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Thailand and Vietnam offer a pattern for international agricultural policy?

Events of the last year have taught us that blindly believing that markets are unequivocally self-regulating and universally self-correcting does not reflect reality. We are finding that those beliefs, while true under certain theoretical conditions, come up short in the real world.

We have been living in an alternate reality based on compellingly logical arguments coupled with ideological fundamentalism in the absence of “shocks” of a sufficient size to force financial, economic, and political leaders to confront the difference between the theoretical and the actual behavior of free markets. Events in the housing market, financial markets, and their worldwide repercussions provided that shock.

Events of the last year have also caused food and agricultural policy questions to pop up because the size of the “shock” was sufficiently large to break the status quo threshold. The resulting policy initiative involves rice. It involves developing countries’ need to satisfy domestic needs while dependably servicing their export customers. The broader question is, does this represent a breakthrough to a new attitude toward international food and agricultural policy?

But we are getting way ahead of ourselves. Let’s start from the beginning.

Rice prices hit a peak in excess of $24 per cwt. toward the end of April 2008. Over 25 countries experienced food riots as people reacted to the high prices of staples like rice while a number of governments instituted policies that restricted exports as a means of protecting food supplies for their local populace.

Ten months later in February 2009, the price of rice is half of the peak and governments are once again concerned. This time the concern is stabilizing prices before they drop to the lows of the 1999-2002 period—in the $4 to $6 range.

The two biggest rice exporters, Thailand and Vietnam account for just under half of world rice exports. In the past Vietnam has captured export sales by undercutting Thailand’s price.

The fall in the price of rice, led the two competitors to rethink this strategy. At the request of Thailand, they recently held a meeting to figure out how to keep prices from going even lower. The proposed strategies included setting a joint rice price and creating a regional grain reserve.

When the meeting was over, the participants inked a deal to establish a reference price for four grades of rice. Thailand’s jasmine rice was not included in the pact because Vietnam does not produce that type of rice.

The government of Thailand has also been buying rice from its farmers to prevent prices from falling further and faster, thus building up a reserve.

According to a thanhniennews.com article, “Thailand…is proposing a stockpile to cope with emergencies after restrictions on shipments last year by producers including Vietnam” (http://www.thanhniennews.com/worlds/?catid=9&newsid=46273).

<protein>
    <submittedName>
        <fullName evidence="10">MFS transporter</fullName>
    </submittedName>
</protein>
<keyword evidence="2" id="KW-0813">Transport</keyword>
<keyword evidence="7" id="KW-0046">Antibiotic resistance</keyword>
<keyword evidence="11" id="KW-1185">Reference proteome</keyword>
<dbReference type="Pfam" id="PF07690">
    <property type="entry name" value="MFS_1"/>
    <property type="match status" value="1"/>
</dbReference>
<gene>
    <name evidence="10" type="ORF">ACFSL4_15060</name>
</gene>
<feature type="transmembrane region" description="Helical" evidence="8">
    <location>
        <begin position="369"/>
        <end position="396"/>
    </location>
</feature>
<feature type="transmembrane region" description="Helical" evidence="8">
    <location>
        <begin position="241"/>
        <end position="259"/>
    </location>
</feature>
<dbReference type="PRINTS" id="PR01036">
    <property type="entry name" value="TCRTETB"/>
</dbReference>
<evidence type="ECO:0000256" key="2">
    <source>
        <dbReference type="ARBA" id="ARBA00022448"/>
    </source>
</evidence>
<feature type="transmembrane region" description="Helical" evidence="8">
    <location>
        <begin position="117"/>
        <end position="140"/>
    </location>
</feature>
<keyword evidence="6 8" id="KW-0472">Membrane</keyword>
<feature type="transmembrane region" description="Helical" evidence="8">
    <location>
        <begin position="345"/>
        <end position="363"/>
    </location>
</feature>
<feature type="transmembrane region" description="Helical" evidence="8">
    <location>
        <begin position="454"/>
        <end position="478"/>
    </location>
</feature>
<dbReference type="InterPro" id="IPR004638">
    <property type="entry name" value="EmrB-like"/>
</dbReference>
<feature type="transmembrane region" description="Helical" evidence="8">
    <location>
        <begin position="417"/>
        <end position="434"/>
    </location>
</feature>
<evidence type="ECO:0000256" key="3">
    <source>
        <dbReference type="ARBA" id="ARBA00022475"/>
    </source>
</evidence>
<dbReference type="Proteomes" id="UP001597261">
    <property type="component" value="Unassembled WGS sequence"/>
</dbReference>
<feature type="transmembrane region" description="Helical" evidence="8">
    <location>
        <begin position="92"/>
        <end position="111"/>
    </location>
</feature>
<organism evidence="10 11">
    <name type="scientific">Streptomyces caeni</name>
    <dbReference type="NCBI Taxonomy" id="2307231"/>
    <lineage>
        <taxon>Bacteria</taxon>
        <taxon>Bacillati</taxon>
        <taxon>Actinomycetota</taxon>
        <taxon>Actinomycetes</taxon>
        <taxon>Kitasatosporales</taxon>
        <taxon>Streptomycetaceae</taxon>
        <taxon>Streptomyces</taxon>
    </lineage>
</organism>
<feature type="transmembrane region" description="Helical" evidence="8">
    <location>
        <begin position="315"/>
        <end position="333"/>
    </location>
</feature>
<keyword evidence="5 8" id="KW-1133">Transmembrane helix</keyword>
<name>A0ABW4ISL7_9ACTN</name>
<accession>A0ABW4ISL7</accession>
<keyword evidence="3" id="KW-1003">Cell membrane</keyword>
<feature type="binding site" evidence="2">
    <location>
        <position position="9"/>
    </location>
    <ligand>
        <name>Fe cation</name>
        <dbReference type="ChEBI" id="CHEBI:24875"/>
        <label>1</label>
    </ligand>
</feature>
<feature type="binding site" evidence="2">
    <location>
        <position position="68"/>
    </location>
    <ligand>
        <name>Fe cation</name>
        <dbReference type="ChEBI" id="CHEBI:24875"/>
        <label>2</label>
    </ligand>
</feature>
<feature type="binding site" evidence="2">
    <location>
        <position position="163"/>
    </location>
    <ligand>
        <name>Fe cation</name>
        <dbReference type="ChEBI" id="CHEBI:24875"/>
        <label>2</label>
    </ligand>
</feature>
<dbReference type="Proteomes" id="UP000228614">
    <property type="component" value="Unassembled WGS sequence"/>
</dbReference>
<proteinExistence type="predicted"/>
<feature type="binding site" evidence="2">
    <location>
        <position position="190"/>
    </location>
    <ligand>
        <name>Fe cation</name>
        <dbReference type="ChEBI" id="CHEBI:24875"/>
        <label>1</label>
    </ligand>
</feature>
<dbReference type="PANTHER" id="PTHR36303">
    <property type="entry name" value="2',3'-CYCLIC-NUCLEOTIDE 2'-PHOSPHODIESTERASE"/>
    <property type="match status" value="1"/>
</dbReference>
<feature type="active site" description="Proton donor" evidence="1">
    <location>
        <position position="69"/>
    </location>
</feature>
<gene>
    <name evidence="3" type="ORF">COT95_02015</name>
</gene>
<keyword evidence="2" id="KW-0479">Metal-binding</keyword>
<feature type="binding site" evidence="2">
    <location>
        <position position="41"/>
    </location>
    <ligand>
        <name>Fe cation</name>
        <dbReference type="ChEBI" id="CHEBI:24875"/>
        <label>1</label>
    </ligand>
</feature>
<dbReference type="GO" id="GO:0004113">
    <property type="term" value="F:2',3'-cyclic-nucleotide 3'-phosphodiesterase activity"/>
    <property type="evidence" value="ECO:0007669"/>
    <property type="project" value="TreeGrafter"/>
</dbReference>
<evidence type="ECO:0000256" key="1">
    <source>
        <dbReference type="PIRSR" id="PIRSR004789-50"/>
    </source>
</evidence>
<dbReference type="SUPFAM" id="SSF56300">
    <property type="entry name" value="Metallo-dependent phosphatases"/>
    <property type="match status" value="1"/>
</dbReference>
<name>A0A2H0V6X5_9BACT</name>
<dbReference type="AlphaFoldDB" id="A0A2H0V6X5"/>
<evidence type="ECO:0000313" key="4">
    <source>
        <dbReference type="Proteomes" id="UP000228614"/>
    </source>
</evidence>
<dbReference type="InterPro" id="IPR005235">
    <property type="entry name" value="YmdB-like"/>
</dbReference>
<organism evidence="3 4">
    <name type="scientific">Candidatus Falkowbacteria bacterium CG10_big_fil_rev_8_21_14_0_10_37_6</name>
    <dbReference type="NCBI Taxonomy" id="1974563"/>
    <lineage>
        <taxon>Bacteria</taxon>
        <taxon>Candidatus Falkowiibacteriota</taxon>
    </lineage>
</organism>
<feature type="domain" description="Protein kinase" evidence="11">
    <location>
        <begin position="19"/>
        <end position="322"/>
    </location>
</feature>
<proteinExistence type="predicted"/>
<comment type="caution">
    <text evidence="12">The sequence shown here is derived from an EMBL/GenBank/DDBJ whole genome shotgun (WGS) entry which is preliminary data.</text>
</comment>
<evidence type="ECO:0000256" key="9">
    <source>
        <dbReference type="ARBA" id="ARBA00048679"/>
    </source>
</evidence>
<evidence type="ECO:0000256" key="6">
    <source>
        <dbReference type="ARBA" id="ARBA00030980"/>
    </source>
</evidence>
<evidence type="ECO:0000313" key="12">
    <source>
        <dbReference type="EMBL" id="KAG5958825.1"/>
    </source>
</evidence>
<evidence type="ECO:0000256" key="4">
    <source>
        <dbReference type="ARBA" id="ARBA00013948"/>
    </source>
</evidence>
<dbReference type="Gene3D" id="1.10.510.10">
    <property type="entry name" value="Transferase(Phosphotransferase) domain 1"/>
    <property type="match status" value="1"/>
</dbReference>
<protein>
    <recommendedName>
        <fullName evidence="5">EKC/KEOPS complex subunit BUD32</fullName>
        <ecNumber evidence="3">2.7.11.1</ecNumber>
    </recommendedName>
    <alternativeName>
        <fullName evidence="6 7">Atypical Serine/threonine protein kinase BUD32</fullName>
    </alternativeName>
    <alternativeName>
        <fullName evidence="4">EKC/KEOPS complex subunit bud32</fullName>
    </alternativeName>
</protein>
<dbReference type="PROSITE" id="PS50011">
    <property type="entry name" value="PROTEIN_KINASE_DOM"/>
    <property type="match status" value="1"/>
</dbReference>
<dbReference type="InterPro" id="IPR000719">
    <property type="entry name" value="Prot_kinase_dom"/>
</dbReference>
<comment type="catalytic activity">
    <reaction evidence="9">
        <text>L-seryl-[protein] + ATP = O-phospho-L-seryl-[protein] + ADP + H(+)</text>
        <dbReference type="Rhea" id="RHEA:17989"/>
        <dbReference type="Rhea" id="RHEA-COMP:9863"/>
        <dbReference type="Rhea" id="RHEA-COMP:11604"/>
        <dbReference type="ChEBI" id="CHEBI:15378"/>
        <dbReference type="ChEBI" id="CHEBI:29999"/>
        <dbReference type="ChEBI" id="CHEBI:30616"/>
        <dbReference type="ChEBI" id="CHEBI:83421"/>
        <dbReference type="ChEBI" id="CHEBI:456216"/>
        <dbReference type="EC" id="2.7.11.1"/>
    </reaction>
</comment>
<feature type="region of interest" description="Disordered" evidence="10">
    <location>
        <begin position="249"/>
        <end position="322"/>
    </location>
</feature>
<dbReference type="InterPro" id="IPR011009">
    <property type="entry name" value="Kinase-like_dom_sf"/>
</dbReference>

The article goes on to say, “The 10 member nations of the Association of Southeast Asian Nations (ASEAN) would discuss the [reserve] proposal at its 14th summit in Thailand scheduled for February 27-March 1.”

World Trade Organization (WTO) principles not withstanding, the two proposals are astonishing to some but should not be a surprise to those who understand the political importance of food and agriculture. High prices threaten the urban poor while low prices put producers in jeopardy and most governments need the support of both to remain in power.

Clearly, food and agriculture are different from other products and services. This difference has not been adequately communicated as evidenced by WTO considering food staples no differently than TV sets.

It is abundantly clear to us that even if WTO agreements gave free access for all agricultural markets and ordered the tearing down of all agricultural trade barriers and distortions, Thailand and Vietnam would have reacted in the same way last spring and summer to the high prices and short supplies of rice. Domestic stability trumps less immediate international agreements.

This of course means that even the “successful” completion of the Doha round of the WTO negotiations will not achieve its goal of ensuring unimpeded agricultural trade.

Any agricultural trade policy that is to have any hope of long-term compliance by member nations has to recognize that countries require a zone of comfort with regard to agricultural staples that is not required for consumer products like computers and automobiles.

Thailand and its Asian partners recognize that including physical, not virtual, grain reserves is an essential part of an international agricultural trade policy as well as providing a means to stabilize the availability and prices of food staples.

Reserves protect consumers in times of serious production shortfalls or unprecedented demand spikes by allowing prices of crops to increase moderately, but not dramatically.

The blunting of price spikes benefits producers long-term by not encouraging an over-reaction on the supply side. At the same time producers benefit as governments fill reserves during periods when production exceeds demand at a price that enables farmers to earn a reasonable livelihood.

The question is: Will the Thailand and Vietnam agreement provide a pattern for meaningful agricultural policy reform that deals with the reality of food and agriculture or will we continue to believe in an alternate reality?

Daryll E. Ray holds the Blasingame Chair of Excellence in Agricultural Policy, Institute of Agriculture, University of Tennessee, and is the Director of UT’s Agricultural Policy Analysis Center (APAC). (865) 974-7407; Fax: (865) 974-7298; dray@utk.edu; http://www.agpolicy.org. Daryll Ray’s column is written with the research and assistance of Harwood D. Schaffer, Research Associate with APAC.